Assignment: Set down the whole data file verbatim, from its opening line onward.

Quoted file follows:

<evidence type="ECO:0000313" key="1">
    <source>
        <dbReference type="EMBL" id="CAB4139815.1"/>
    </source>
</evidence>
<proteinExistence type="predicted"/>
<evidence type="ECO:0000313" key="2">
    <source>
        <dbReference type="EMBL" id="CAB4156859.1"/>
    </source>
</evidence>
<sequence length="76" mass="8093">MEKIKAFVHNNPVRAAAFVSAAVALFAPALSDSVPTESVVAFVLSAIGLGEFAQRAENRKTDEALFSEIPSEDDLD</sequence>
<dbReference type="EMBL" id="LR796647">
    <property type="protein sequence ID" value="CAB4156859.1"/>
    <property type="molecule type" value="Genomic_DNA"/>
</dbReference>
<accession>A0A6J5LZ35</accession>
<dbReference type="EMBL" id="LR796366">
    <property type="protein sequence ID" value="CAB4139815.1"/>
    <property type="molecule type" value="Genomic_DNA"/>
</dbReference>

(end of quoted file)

<evidence type="ECO:0000313" key="1">
    <source>
        <dbReference type="EMBL" id="CAB4139815.1"/>
    </source>
</evidence>
<proteinExistence type="predicted"/>
<evidence type="ECO:0000313" key="2">
    <source>
        <dbReference type="EMBL" id="CAB4156859.1"/>
    </source>
</evidence>
<sequence length="76" mass="8093">MEKIKAFVHNNPVRAAAFVSAAVALFAPALSDSVPTESVVAFVLSAIGLGEFAQRAENRKTDEALFSEIPSEDDLD</sequence>
<dbReference type="EMBL" id="LR796647">
    <property type="protein sequence ID" value="CAB4156859.1"/>
    <property type="molecule type" value="Genomic_DNA"/>
</dbReference>
<accession>A0A6J5LZ35</accession>
<dbReference type="EMBL" id="LR796366">
    <property type="protein sequence ID" value="CAB4139815.1"/>
    <property type="molecule type" value="Genomic_DNA"/>
</dbReference>